10 Conclusion

KRISTEN MILLER and STEPHANIE WILLSON

National Center for Health Statistics

VALERIE CHEPP

Hamline University

JOSÉ-LUIS PADILLA

University of Granada, Spain

10.1 INTRODUCTION

The primary purpose of this book has been to put forward a methodological practice for conducting cognitive interviewing studies. By extension, the book conveys a broader picture of the advantages and benefits of performing cognitive interviewing studies within the context of survey research. Traditionally, the method has been used as a tool to identify question design “flaws.” In this capacity, cognitive interviews provide survey managers an opportunity to pre-test questions—to see if respondents experience difficulty when answering their questions. If problems are identified, questions can presumably be “fixed” or “tweaked” before fielding. As a scientific methodology, however, cognitive interviewing studies provide a much more extensive and valuable contribution to the field.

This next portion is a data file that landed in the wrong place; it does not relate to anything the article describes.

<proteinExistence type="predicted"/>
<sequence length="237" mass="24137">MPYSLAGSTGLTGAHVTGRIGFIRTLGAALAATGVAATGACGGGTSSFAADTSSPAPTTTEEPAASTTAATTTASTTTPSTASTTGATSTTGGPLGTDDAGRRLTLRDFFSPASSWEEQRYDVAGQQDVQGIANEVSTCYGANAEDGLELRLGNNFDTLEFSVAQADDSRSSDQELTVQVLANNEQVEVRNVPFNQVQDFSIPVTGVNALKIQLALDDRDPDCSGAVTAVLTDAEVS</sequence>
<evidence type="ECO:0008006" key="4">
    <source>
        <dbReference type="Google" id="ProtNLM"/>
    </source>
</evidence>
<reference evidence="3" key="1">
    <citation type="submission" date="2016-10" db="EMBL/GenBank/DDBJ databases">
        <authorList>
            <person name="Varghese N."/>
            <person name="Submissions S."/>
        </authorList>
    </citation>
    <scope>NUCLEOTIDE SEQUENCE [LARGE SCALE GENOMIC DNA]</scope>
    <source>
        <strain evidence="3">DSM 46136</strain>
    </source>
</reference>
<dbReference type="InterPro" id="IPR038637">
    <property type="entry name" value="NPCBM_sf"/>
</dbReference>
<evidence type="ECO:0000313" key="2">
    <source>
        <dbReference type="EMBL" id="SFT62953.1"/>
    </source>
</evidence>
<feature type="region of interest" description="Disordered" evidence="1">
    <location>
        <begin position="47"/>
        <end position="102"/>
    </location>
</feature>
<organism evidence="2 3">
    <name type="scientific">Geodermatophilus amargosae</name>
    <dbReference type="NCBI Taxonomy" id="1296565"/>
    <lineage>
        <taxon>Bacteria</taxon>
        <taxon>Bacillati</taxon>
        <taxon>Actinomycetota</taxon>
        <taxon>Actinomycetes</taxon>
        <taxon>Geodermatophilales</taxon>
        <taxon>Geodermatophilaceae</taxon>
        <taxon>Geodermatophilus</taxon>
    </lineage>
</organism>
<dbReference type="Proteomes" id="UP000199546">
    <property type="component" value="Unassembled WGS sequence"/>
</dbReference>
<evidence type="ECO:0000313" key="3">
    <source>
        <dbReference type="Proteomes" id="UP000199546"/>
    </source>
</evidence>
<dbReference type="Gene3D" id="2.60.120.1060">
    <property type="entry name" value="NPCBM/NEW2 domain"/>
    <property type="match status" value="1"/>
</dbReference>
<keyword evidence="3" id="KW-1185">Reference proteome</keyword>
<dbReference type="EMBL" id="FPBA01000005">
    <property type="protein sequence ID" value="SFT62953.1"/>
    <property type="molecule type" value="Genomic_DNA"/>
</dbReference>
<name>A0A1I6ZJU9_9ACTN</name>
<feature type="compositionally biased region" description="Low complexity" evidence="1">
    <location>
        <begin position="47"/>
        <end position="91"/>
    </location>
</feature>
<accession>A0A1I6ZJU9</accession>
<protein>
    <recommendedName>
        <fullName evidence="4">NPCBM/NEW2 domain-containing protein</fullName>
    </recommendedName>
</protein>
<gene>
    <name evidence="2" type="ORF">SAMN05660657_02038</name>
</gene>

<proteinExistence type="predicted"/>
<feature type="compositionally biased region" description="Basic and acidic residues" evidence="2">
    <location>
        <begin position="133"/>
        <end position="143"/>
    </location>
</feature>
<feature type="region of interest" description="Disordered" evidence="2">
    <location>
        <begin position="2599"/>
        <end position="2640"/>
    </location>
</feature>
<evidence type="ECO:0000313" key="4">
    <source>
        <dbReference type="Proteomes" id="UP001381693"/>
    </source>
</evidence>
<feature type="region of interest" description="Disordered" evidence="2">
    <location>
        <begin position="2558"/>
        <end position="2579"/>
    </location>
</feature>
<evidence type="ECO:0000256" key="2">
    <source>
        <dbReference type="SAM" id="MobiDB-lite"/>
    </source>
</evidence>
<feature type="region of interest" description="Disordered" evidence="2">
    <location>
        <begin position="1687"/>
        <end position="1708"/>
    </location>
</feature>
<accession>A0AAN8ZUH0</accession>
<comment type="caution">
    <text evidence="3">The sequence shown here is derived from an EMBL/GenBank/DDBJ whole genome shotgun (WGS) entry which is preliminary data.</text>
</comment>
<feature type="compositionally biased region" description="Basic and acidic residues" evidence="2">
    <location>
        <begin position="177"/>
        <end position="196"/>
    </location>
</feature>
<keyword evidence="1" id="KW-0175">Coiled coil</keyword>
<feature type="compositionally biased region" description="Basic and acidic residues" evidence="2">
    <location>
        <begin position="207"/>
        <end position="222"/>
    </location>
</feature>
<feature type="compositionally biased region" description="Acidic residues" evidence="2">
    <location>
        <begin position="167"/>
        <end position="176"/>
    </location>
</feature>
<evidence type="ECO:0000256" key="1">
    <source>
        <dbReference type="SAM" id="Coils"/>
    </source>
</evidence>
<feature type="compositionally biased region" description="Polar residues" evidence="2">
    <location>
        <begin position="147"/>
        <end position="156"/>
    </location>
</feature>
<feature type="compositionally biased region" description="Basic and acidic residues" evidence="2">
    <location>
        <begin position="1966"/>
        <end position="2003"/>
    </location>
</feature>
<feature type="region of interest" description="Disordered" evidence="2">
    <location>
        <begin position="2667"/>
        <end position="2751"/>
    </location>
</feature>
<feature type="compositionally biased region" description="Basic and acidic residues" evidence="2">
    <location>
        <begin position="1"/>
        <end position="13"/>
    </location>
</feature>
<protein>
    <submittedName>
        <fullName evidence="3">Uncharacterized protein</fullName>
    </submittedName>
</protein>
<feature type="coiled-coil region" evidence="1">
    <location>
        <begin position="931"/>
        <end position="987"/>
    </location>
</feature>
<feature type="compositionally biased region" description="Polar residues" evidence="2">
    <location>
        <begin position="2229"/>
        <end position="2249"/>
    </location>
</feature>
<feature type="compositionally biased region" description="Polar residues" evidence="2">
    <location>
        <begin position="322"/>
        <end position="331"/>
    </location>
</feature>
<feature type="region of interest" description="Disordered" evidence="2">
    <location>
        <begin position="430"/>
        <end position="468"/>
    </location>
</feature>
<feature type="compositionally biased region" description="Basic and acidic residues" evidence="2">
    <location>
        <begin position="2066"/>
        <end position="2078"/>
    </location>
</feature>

Cognitive interviewing methodology provides an understanding of the way in which survey questions perform, specifically the phenomena (i.e., the construct) represented in resulting statistics. In that the method identifies the content or experiences considered in respondents' answers, it addresses construct validity. In that the method allows for analysis of interpretive patterns across groups, it addresses comparability, effective in determining accuracy of translations and equivalence across socio-cultural groups. ...

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